Is is possible to transmit power using magnetic resonance coupling at 50Hz? Assuming I have no constraints on the minimum distance between the primary and the secondary coil. However, the coils are to be Air Cored.

Most of the examples available use high frequencies such as 12KHz for the Primary coil, but can the same be achieved for an Input of 50 Hz? What could the drawbacks be?

My Primary Coil would be supplied with 220V, 50Hz AC Supply. On the secondary side, I require anywhere between 5-12V rms.

  • \$\begingroup\$ Sure, give it a try. Can I wind them as toroids? With enough turns-area you can see mV's of AC with no primary.. just stray fields. \$\endgroup\$ Commented Apr 4, 2015 at 13:14
  • \$\begingroup\$ The mechanics of this set up are of primary importance. \$\endgroup\$
    – Andy aka
    Commented Apr 4, 2015 at 13:36
  • \$\begingroup\$ With air cores the difficulty is immense at other than trivial power levels. How much power to transfer? . Resonating both coils is essentially essentially. Why air cored? \$\endgroup\$
    – Russell McMahon
    Commented Apr 4, 2015 at 16:06

3 Answers 3


Of course it is possible in theory. But very very inefficient in practice.

Inductance of the primary coil (e.g.; A=10000mm\$^2\$ cross sectional area, \$\ell\$=100mm length, 10,000 turns) is

$$ L = \dfrac{\mu A N^2}{\ell} = \dfrac{(4\pi 10^{-7} \text{H/m}) (0.01\text{m}^2) (10000)^2}{0.1\text{m}} = 4\pi \text{H} = 12.5664\text{H}. $$

Resistance of the primary winding is

$$ R_p = \dfrac{2\pi\sqrt{\dfrac{A}{\pi}}N\rho_{cu}}{a} = \dfrac{2 \pi \sqrt{\dfrac{0.01\text{m}^2}{\pi}} (10000) (16.78 \times 10^{-9} \Omega\text{m})}{10^{-6}\text{m}^2} = 59.48 \Omega. $$

The RMS magnetizing current which will be wasted on the primary side will then be (ignoring the resistance of the wire)

$$ I_m = \dfrac{V_p}{Z_p} = \dfrac{V_p}{\sqrt{X_p^2 + R_p^2}} = \dfrac{V_p}{\sqrt{(2\pi f L)^2 + (59.48\Omega)^2}} = \dfrac{220\text{V}}{\sqrt{(2\pi (50\text{Hz}) (12.5664\text{H}))^2 + (59.48\Omega)^2}} = \dfrac{220\text{V}}{\sqrt{(3947.85\Omega)^2 + (59.48\Omega)^2}} = \dfrac{220\text{V}}{3948.30\Omega} = 55.72\text{mA} $$

which is low enough for most use cases.

Assume that you use copper wire of cross sectional area a=1mm\$^2\$ and the density of copper is d=8.96 g/cm\$^3\$. The mass of copper you need is (assuming that it fits in the given space)

$$ \text{m} = 2\pi\sqrt{\dfrac{A}{\pi}}aNd = 2 \pi \sqrt{\dfrac{0.01\text{m}^2}{\pi}}(10^{-6}\text{m}^2) (10000) (8960 \text{kg}/\text{m}^3) = 63.52 \text{kg}. $$

Note that, the same amount of copper you need on the secondary side if you want to get the same voltage level. If we take price of copper as p=6$/kg, total price of copper used will be $762.24.

Real power loss due to magnetizing current will be

$$ P_{\text{loss},m} = I_m^2R_p = (0.05572\text{A})^2(59.48\Omega) = 185 \text{mW}. $$

Real power loss when transferring 10A current will be

$$ P_{\text{loss},10A} = (10\text{A})^2(59.48\Omega) = 5.948 \text{kW}, $$

which means there won't be 220V on the secondary side due to heavy voltage drop on the primary side winding resistance. You need much bigger wire radius, more copper, more money!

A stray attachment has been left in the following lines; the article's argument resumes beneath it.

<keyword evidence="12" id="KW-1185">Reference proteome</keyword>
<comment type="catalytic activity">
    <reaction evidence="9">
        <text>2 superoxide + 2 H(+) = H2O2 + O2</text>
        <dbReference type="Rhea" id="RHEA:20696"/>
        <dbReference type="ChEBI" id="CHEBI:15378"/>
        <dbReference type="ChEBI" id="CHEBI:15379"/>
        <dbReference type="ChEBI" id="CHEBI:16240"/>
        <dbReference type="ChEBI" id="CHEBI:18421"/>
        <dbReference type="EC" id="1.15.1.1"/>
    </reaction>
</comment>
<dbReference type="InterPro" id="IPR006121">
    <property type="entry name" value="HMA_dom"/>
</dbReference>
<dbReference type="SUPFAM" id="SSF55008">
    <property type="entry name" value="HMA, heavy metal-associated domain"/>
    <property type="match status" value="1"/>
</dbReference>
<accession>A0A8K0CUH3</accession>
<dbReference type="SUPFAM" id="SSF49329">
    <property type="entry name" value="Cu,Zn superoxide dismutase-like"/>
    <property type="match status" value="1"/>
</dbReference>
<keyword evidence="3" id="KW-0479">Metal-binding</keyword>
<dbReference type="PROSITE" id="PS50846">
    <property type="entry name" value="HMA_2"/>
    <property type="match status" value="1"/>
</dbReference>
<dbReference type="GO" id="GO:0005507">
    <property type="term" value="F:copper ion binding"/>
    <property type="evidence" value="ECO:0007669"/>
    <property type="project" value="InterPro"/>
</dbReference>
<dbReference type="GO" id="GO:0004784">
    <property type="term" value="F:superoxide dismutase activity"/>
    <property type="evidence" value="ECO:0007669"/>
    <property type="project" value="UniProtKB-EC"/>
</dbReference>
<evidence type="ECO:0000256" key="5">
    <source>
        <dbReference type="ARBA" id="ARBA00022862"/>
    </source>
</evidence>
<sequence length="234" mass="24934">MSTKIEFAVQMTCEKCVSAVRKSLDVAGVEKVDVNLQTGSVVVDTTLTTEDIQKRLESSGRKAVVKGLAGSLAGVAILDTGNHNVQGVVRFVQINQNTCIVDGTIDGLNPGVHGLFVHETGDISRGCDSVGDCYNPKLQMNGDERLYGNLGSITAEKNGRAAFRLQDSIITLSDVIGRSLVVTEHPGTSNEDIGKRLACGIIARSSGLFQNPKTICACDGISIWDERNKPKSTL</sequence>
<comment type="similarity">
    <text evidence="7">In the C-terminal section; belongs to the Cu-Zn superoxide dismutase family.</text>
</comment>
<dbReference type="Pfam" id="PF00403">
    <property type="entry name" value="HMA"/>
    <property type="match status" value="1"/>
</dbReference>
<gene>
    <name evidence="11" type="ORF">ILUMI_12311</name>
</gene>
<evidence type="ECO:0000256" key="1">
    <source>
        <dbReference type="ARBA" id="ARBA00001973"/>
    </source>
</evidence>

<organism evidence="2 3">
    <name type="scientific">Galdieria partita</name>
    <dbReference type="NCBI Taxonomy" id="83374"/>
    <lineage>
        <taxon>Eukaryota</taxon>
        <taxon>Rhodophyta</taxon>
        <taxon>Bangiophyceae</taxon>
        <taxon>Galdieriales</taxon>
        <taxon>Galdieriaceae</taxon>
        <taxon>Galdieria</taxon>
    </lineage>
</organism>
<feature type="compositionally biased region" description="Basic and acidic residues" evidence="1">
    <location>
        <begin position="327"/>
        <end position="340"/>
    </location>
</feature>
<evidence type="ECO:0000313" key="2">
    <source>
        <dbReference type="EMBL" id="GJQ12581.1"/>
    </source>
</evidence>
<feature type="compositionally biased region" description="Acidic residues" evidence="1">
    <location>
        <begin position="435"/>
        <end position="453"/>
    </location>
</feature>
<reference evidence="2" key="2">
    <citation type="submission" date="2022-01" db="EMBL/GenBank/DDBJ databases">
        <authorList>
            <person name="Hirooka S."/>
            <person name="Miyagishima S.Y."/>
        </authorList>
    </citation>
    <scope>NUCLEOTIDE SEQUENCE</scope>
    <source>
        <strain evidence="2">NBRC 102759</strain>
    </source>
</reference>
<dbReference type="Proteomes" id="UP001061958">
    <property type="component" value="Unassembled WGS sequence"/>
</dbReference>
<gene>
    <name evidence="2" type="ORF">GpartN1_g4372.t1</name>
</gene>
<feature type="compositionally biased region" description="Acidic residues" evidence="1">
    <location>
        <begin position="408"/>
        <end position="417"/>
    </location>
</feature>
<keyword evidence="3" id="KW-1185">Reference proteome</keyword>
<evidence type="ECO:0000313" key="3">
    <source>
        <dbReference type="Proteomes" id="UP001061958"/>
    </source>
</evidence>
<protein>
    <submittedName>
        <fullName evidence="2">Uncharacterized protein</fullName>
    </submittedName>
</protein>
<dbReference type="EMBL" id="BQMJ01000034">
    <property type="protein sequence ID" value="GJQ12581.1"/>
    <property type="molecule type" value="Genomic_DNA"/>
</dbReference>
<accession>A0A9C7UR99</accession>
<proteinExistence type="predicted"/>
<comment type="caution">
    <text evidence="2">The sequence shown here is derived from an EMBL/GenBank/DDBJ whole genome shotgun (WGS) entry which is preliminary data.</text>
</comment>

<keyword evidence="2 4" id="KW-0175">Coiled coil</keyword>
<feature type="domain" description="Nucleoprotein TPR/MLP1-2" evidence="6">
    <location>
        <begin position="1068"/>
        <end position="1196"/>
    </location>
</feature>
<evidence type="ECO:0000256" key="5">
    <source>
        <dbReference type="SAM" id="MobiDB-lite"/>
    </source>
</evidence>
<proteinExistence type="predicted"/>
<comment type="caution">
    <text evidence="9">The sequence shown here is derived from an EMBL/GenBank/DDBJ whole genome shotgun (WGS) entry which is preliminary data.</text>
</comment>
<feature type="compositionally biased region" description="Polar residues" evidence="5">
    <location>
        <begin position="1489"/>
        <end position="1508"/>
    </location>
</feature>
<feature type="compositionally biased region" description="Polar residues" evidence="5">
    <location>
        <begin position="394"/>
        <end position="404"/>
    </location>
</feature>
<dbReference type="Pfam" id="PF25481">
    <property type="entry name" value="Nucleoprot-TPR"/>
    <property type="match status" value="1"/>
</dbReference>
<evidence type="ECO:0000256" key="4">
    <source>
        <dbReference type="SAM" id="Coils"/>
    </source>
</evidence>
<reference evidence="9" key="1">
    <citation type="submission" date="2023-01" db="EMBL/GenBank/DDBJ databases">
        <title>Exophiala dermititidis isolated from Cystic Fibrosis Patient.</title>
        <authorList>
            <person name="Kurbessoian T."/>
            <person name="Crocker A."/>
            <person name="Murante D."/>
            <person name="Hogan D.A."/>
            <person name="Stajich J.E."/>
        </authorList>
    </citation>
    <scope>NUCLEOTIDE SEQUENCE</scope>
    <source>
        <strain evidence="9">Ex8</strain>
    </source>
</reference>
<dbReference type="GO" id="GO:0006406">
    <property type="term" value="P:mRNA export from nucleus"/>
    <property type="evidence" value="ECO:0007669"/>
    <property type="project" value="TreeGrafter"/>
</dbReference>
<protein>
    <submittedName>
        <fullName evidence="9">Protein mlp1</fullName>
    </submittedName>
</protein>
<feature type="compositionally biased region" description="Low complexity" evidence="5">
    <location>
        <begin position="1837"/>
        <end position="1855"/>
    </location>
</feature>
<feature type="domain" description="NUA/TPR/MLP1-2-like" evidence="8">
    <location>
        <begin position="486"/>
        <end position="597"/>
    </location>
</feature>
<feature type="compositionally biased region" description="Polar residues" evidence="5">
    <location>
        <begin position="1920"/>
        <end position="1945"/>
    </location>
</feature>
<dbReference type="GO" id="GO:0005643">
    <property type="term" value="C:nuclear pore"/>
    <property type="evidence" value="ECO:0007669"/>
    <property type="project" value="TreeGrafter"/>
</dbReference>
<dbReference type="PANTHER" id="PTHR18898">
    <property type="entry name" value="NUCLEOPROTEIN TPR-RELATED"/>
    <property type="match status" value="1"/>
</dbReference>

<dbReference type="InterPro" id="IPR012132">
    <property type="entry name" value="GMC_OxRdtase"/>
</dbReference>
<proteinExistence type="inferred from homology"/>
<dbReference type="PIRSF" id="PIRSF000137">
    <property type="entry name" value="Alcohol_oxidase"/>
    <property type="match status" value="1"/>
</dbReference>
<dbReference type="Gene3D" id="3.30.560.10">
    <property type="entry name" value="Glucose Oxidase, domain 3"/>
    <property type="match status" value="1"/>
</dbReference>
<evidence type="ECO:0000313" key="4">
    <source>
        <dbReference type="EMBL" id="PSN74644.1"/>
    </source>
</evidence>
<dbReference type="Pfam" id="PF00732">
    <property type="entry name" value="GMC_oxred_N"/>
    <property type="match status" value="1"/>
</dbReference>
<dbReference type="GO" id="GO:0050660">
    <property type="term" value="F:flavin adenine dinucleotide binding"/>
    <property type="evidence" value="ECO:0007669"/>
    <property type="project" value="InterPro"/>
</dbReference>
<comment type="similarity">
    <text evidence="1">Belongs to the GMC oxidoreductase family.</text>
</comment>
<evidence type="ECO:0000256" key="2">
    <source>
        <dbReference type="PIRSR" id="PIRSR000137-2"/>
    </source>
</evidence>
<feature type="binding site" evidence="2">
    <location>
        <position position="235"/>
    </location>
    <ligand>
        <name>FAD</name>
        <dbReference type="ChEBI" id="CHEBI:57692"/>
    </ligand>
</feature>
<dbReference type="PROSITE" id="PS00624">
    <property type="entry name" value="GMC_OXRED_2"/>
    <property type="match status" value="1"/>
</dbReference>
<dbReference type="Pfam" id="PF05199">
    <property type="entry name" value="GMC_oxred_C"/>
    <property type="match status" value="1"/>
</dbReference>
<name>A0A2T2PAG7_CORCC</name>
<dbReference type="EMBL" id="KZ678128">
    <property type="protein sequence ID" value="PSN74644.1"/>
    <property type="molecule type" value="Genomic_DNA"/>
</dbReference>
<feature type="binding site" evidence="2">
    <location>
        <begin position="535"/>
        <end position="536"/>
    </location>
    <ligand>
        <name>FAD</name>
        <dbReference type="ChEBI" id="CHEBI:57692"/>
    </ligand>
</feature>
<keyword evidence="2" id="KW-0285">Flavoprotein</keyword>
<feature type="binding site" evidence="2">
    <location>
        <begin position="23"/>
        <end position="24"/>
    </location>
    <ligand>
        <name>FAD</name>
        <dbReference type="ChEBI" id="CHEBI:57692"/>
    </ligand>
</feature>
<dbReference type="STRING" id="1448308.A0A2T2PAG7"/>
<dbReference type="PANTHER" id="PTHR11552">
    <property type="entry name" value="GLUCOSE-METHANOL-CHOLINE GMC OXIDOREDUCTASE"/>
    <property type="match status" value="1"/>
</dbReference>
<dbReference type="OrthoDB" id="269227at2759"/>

You may do some optimization. For example, you may reduce number of turns, which will increase magnetizing current and reduce copper losses. But even at the optimum point, it will still be very inefficient.

Because of this, people don't transfer large power though air and they use cores for it.


One of the major drawbacks with using such a low frequency is that you will not be able to achieve much distance for the transmission but since distance is no constraint to you , so i think using 50 Hz in not going to be a problem.

But i can assure you that with such low frequency you will not be able to achieve even a considerable distance.

I have not tried WPT with such low frequency , this is all theoretical , so will appreciate if you can try so and tell the results as it will be beneficia to us as well.


You could resonant tune the coil with a parallel capacitor and feed the inductor/capacitor from the AC supply via another capacitor. In this way you can probably keep inductance down to maybe 0.1 H and, by keeping the coil length short (maybe 1cm) it should have reasonably high Q and generate an intentional circulating current of several amps. As has be mentioned in another answer the formula is: -

\$ L = \dfrac{\mu A N^2}{\ell} = \dfrac{(4\pi\times 10^{-7} \text{H/m}) (0.01\text{m}^2) (300)^2}{0.01\text{m}} = 0.113\text{H}. \$

The math assumed 300 turns and a coil length of 1cm

The capacitance needed to parallel tune it to 50Hz is about 100uF and of course this must be a non-polarized but you could stack a bunch of ceramic SMD capacitors to make this value. Feeding the parallel circuit will only need a few microfarad but care has to be taken because that capacitor in series with the supply of 220V AND a highly resonant coil/cap comination could easily create smoke due to creating much more voltage than is necessary. The proper testing would ensure things are properly controlled.

100uF at 50Hz has an impedance of 31.8 ohms so the idea would be to have the coil/cap resonant at a few hundred volts and thus circulate a f3ew amps naturally. I can see this working.


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